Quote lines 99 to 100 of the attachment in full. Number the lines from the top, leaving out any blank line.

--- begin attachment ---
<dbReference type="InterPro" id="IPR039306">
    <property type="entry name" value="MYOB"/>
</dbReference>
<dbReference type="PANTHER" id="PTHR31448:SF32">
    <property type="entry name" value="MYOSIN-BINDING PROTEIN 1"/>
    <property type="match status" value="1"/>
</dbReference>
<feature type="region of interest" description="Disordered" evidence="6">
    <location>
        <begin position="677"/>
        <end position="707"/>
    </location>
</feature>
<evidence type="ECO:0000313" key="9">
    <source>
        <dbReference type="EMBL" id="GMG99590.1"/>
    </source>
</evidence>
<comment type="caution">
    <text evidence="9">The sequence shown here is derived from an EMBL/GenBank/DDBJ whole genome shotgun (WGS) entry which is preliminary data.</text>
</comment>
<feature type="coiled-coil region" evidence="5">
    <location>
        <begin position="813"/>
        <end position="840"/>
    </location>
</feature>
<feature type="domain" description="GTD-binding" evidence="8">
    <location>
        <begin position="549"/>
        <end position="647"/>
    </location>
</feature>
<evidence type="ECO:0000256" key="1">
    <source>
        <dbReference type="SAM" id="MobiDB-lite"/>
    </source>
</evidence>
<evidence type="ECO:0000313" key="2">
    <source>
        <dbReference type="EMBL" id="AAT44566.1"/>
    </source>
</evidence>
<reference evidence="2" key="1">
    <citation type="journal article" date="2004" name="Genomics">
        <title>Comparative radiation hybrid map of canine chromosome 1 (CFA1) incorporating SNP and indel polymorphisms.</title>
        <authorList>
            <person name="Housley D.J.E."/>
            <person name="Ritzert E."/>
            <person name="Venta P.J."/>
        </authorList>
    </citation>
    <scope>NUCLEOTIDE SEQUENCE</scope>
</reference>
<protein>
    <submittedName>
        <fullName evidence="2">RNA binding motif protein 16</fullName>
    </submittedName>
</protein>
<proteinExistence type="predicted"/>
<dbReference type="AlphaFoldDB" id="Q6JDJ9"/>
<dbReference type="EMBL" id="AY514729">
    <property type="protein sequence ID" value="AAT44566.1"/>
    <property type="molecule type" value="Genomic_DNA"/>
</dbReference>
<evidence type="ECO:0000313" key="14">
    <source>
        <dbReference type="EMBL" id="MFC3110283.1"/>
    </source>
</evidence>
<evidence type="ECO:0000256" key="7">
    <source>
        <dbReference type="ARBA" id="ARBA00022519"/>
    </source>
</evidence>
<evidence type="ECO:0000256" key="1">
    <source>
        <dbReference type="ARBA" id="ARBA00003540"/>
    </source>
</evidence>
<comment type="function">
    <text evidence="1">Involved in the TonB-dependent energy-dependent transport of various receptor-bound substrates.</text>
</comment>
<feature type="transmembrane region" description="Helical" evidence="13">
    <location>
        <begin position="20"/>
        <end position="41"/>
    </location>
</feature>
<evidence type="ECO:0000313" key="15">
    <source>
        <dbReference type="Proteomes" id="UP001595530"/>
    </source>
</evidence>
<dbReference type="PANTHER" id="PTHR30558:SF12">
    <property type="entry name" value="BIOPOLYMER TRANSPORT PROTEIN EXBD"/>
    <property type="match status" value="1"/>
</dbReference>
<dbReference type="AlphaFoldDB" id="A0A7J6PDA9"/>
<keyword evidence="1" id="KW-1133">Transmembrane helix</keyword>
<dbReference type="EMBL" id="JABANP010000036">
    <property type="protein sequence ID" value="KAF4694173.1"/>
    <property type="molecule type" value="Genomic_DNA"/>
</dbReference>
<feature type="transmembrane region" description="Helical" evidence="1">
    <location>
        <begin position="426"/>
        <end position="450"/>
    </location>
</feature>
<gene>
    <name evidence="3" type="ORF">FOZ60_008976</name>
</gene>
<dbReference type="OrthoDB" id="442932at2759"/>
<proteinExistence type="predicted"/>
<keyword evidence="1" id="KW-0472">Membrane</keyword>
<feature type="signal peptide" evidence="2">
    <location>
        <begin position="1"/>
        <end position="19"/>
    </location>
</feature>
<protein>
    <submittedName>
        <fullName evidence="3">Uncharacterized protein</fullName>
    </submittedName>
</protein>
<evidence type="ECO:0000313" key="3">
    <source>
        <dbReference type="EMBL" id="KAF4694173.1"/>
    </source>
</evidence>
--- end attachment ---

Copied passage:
<dbReference type="AlphaFoldDB" id="A0A7J6PDA9"/>
<keyword evidence="1" id="KW-1133">Transmembrane helix</keyword>